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The King of Planets

  • The King of Planets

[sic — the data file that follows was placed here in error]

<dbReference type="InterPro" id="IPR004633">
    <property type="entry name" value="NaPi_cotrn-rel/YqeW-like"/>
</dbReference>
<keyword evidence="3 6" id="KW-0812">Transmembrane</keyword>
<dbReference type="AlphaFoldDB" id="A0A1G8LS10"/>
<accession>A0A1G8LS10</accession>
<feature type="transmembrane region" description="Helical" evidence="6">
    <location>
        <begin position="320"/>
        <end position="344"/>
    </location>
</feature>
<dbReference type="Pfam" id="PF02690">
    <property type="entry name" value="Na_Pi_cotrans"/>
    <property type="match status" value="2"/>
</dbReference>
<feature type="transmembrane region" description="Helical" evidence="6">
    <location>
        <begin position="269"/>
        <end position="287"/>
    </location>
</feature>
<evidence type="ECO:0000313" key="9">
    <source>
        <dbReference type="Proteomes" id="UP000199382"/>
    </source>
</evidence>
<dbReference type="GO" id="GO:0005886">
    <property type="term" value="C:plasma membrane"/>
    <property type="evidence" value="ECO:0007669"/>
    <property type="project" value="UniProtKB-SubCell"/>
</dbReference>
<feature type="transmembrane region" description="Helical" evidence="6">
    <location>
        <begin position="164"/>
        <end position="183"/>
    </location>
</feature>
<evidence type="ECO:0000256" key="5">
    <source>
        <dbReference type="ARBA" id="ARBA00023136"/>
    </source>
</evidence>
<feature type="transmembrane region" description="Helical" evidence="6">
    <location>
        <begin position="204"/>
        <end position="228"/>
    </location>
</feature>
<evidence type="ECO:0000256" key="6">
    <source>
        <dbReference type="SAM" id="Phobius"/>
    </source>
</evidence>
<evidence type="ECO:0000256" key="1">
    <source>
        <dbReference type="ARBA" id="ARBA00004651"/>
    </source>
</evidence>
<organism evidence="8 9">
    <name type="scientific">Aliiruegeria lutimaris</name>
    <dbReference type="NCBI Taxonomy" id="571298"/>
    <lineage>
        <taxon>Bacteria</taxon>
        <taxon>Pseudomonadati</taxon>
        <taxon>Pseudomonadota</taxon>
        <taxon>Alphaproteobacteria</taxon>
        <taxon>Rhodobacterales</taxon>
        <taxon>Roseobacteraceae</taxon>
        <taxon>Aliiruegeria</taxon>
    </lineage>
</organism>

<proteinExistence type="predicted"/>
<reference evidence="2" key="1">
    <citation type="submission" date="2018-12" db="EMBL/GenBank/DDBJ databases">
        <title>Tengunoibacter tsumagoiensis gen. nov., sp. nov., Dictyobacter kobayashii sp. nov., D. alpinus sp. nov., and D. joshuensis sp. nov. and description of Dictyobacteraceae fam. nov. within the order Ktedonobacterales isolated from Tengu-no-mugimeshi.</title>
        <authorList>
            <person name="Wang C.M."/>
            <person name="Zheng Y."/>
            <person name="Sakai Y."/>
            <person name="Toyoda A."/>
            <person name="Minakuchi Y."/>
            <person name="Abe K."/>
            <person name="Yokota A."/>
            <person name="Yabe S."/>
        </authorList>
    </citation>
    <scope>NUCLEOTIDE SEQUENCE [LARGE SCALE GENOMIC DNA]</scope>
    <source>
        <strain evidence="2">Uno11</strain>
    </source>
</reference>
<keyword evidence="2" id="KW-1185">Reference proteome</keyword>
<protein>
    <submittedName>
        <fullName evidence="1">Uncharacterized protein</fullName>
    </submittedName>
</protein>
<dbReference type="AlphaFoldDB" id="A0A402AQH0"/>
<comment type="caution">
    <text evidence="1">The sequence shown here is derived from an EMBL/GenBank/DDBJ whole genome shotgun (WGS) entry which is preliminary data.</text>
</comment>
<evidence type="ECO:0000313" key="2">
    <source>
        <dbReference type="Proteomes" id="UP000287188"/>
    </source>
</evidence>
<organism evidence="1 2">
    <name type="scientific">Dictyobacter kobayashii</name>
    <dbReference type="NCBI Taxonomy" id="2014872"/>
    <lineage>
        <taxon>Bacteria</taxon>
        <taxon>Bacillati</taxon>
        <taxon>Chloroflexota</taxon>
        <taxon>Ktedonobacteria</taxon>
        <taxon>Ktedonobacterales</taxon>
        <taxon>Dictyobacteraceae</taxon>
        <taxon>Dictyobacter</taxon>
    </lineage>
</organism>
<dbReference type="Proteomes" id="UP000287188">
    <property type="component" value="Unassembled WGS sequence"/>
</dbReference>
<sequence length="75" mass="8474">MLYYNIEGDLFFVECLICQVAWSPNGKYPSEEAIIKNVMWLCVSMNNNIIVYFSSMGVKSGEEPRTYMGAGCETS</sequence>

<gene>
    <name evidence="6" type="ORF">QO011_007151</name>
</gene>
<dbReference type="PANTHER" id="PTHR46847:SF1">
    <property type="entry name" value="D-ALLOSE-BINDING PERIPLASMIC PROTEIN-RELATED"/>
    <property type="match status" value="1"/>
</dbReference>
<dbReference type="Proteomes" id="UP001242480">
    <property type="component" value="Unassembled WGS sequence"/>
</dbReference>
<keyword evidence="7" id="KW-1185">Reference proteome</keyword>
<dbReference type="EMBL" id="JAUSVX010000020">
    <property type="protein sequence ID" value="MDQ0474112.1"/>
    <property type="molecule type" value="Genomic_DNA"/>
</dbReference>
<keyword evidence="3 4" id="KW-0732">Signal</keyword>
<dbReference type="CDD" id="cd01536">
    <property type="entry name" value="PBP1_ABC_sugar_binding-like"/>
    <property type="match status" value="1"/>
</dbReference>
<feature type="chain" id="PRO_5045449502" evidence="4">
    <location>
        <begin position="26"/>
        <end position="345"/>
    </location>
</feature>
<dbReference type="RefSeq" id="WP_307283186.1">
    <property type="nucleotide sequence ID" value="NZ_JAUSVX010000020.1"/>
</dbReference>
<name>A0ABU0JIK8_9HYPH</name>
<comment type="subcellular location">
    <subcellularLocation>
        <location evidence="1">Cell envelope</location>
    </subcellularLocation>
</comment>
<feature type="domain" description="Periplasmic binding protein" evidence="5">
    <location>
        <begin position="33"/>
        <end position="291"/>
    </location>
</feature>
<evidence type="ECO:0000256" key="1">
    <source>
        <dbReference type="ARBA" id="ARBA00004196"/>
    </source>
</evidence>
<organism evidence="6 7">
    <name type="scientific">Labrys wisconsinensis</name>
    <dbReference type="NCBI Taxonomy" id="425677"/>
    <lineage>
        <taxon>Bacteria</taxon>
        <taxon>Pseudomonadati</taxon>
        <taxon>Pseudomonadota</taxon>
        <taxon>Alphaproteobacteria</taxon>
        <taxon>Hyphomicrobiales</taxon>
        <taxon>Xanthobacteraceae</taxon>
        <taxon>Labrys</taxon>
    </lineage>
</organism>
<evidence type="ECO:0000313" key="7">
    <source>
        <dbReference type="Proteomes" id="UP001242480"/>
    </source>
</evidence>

Jupiter is the first of the gas giants and the fifth planet from the Sun. It is the largest of all planets. In fact, more than a thousand Earths could fit inside it! Volcanic moon Io, one of the four largest moons, lies very close to Jupiter. There is a great deal of pressure on this small moon, since it is constantly being pulled by the gravity of Jupiter and the other large moons. This tug of war generates a lot of heat, so Io is covered with active volcanoes. Q How did Jupiter get its name? A The planet is named after the king of the Roman gods. It is indeed the king of the planets, not just because of its massive size, but also because it rotates the fastest. It is the fourth brightest object in the sky, after the Sun, the Moon and Venus. Q How many moons does Jupiter have? A Jupiter has more than 60 moons. Galileo Galilei, the famous Italian astronomer, saw the four largest moons of Jupiter in 1610. They were named Io, Europa, Callisto and Ganymede. By the 1970s nine more moons were discovered and today we know of 63. Q What is the Great Red Spot? A Jupiter is a planet of storms. The biggest storm area is called the Great Red Spot. It has been raging for at least 340 years. It is so big that it can be seen from the Earth through a telescope. Q How many explorations have been made to Jupiter? A Many explorations have been made to the king of planets. Pioneer 11 took the first close-up images in 1974, studied the atmosphere and detected Jupiter’s magnetic field. Space probe Galileo, launched in 1989, orbited Jupiter. In 2000, the Cassini probe took the best ever photos. Planet spotter The Galileo space probe was the first to make an entire orbit around Jupiter. Giant ball of gas There are constant storms on Jupiter, during which the winds can roar five times faster than the fastest hurricane on Earth. Some of the big storms are seen here in brown. Great Red Spot Try these too… The Sun (10–11), The Planets (12–13), The Last Planets (18), The Moon (20–21), Comets and Asteroids (22–23), Scientific Revolution (150–151), Communication and Satellites (192–193)